Yosef Tzvi Dushinsky (first Dushinsky rebbe)

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Yosef Tzvi Dushinsky

Yosef Tzvi Dushinsky, (1867–17 October 1948),[1] also known as the Maharitz, was the first Rebbe of Dushinsky and Chief Rabbi (Gavad) of the Edah HaChareidis of Jerusalem.

Early life[edit]

Dushinsky was born in Paks, Hungary, to Yisroel and Sara Elka Dushinsky.[2] He was a disciple of the author of Shevet Sofer, one of the grandchildren of the Chassam Sofer.

After his marriage to Sheindel,[2] the daughter of Rabbi Mordechai Winkler, author of Levushei Mordechai, Dushinsky became the Chief Rabbi in Galanta, Slovakia. In an epidemic during World War I, his wife died, leaving no children. He subsequently remarried Esther Neuhaus, daughter of Rabbi Yoel Tzvi Neuhaus. He relocated to the town of Chust to assume the position of Chief Rabbi. In 1921, his only child, Yisroel Moshe, was born.[2]

Move to Jerusalem[edit]

Graves of the First Dushinsky Rebbe, Rabbi Yosef Tzvi Dushinsky (foreground) and his son, the Second Dushinsky Rebbe, Rabbi Yisrael Moshe Dushinsky (background), in the Shaare Zedek Cemetery, Jerusalem.

In 1930, the Dushinsky family moved to the British Mandate of Palestine, settling in Jerusalem. Shortly after in 1932 came the death of the Chief Rabbi and founder of the Edah HaChareidis, Rabbi Yosef Chaim Sonnenfeld. Dushinsky was appointed as his successor. He founded a community of Hungarian Jews in Jerusalem, affiliated with the Perushim section of the Edah HaChareidis. This community gradually developed into a Hasidic dynasty, which is today headed by his grandson, who was named after him.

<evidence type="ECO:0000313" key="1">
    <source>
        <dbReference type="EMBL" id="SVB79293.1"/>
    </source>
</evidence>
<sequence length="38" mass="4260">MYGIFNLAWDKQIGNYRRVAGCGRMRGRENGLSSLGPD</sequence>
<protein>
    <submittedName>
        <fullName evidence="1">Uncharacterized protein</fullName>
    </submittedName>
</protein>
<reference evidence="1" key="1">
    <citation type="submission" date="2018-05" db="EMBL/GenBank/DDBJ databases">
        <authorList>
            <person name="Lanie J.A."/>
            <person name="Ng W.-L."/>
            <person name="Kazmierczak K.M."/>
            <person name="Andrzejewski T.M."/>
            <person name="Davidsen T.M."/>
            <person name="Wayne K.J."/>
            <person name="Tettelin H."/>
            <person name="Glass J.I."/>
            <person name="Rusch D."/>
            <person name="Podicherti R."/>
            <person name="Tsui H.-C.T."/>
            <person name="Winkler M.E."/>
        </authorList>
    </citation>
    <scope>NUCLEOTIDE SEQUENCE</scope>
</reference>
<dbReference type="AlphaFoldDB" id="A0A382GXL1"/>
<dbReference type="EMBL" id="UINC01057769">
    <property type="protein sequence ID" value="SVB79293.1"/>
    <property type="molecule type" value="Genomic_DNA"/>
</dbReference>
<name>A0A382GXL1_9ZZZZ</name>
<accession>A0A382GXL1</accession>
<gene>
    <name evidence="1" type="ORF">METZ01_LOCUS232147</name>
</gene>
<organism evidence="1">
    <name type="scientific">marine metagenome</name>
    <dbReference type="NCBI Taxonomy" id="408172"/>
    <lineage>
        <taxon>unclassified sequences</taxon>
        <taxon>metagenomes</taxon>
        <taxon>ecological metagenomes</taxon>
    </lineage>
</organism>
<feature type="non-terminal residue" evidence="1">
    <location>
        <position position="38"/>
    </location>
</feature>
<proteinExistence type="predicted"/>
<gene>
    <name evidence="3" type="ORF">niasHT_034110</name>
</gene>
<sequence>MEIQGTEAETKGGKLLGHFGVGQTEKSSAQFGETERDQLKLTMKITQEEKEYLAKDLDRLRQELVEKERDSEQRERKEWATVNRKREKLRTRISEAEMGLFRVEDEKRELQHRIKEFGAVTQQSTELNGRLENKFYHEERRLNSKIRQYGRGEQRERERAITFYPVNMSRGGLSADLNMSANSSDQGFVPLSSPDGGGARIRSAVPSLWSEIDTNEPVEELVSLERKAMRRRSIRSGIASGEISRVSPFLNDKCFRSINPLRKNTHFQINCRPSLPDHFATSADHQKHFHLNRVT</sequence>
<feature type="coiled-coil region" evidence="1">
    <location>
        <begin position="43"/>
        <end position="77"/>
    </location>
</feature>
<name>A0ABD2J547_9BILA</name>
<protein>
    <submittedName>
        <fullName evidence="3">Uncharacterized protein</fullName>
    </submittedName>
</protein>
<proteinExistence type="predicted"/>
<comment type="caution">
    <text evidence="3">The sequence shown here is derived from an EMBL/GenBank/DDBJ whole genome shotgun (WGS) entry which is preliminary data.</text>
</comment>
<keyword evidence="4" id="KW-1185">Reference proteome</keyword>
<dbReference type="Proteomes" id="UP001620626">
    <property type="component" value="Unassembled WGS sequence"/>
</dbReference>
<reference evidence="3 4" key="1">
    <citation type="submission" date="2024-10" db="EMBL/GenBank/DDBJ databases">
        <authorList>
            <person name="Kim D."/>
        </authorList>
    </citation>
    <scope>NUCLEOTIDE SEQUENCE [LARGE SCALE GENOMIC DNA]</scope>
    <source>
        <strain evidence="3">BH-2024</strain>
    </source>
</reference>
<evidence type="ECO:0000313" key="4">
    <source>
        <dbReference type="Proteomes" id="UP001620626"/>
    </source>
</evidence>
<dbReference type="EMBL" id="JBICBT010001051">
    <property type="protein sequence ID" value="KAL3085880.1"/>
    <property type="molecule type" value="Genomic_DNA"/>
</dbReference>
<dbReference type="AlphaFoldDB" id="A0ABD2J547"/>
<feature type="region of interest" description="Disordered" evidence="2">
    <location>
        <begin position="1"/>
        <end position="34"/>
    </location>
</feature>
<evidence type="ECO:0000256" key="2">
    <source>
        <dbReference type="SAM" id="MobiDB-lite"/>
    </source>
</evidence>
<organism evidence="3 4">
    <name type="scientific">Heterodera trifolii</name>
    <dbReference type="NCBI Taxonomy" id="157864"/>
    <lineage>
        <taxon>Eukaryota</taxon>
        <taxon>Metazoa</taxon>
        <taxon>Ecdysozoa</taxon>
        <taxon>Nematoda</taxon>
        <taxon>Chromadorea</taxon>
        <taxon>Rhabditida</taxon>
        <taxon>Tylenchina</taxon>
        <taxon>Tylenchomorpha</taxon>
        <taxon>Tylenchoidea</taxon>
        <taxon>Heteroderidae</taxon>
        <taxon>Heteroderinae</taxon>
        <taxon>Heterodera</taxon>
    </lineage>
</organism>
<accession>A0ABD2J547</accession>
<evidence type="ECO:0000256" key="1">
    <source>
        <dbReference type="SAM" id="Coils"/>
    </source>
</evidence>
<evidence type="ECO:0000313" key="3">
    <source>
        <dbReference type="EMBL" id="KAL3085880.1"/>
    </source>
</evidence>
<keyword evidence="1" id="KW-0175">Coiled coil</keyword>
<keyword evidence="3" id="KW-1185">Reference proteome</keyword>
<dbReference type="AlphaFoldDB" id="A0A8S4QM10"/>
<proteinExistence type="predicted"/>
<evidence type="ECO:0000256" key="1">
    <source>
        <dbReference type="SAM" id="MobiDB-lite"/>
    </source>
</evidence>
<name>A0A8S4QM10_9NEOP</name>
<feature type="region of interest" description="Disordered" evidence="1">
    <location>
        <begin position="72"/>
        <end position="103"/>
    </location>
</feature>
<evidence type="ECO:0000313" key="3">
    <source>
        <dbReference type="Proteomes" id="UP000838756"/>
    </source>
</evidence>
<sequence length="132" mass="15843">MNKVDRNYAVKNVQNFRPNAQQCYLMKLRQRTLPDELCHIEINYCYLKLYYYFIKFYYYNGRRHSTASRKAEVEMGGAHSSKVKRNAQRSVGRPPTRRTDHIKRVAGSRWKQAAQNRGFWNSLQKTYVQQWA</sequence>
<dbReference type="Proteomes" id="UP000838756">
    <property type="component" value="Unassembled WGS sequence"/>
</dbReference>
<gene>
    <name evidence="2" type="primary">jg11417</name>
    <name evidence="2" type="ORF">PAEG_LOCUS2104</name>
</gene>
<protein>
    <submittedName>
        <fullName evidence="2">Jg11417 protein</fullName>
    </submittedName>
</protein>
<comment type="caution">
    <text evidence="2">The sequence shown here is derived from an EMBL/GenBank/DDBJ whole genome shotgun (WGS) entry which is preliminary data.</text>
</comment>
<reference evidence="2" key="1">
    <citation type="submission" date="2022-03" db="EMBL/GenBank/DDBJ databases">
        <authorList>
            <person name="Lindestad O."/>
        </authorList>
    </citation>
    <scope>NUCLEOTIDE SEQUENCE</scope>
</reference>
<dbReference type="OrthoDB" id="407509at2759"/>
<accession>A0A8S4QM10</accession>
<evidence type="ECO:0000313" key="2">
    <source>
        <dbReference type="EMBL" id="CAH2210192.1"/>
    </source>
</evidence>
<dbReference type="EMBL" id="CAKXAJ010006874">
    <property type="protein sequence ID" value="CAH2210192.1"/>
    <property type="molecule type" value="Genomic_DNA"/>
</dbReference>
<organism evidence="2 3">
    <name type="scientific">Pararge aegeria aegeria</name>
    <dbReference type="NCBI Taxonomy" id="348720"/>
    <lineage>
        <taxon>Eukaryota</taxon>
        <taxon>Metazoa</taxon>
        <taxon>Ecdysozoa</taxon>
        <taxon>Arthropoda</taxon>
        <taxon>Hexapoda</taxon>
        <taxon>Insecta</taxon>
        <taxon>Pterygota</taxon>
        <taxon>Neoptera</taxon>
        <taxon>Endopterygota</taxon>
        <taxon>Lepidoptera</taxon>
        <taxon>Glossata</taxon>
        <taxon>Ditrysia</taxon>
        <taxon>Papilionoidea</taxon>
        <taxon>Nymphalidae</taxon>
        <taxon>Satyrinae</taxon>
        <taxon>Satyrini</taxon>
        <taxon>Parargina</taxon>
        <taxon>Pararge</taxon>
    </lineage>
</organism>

Dushinsky was known for his strong opposition to Zionism, and spoke to the newly formed United Nations against the creation of the Zionist State.

In fall 1948 Dushinsky was hospitalized in the Shaarei Zedek Hospital on Jaffa Road under the care of Dr. Moshe Wallach, director-general of the hospital. He died on the eve of Sukkot 1948 and was buried in the small cemetery adjacent to the hospital, which was used as a temporary burial ground during the 1948 Arab-Israeli War when the Jewish cemetery on the Mount of Olives was inaccessible.[3] He was succeeded by Rabbi Zelig Reuven Bengis as Chief Rabbi of the Edah HaChareidis, and by his son, Rabbi Yisroel Moshe Dushinsky, as leader of the Dushinsky Hasidim, which would under the latter's leadership turn into one of the newest Hasidic dynasties.

Publications[edit]

His Torah commentaries have been published in the Toras Maharitz series.

Maalot Harav Dushinsky[edit]

The Jerusalem Municipality sought to honor Dushinsky after his death with the naming of a street, but his son refused for fear that any Shabbat desecration that occurred on the street (e.g. the driving of cars on the Shabbat) would cause pain to his father's soul. After many requests, his son agreed to the naming of a passageway of stairs in the Pagi (Sanhedria) neighborhood after his father, since cars could not access this path.[1]

Rebbes of Dushinsky[edit]

  1. Rabbi Yosef Tzvi Dushinsky (1867–1948)
  2. Rabbi Yisroel Moshe Dushinsky (1921–2003), son of Yosef Tzvi Dushinsky
  3. Rabbi Yosef Tzvi Dushinsky, son of Yisroel Moshe Dushinsky

References[edit]

  1. ^ a b Rossoff 2005, p. 385.
  2. ^ a b c Tidhar, David (1950), "Rabbi Yosef Tzvi Dushinsky", Encyclopedia of the Founders and Builders of Israel (in Hebrew), 4, p. 1929 
  3. ^ Rossoff 2005, p. 386.

Sources[edit]

  • Rossoff, Dovid (2005). קדושים אשר בארץ: קברי צדיקים בירושלים ובני ברק [The Holy Ones in the Earth: Graves of Tzaddikim in Jerusalem and Bnei Brak] (in Hebrew). Jerusalem: Machon Otzar HaTorah. p. 386. 

External links[edit]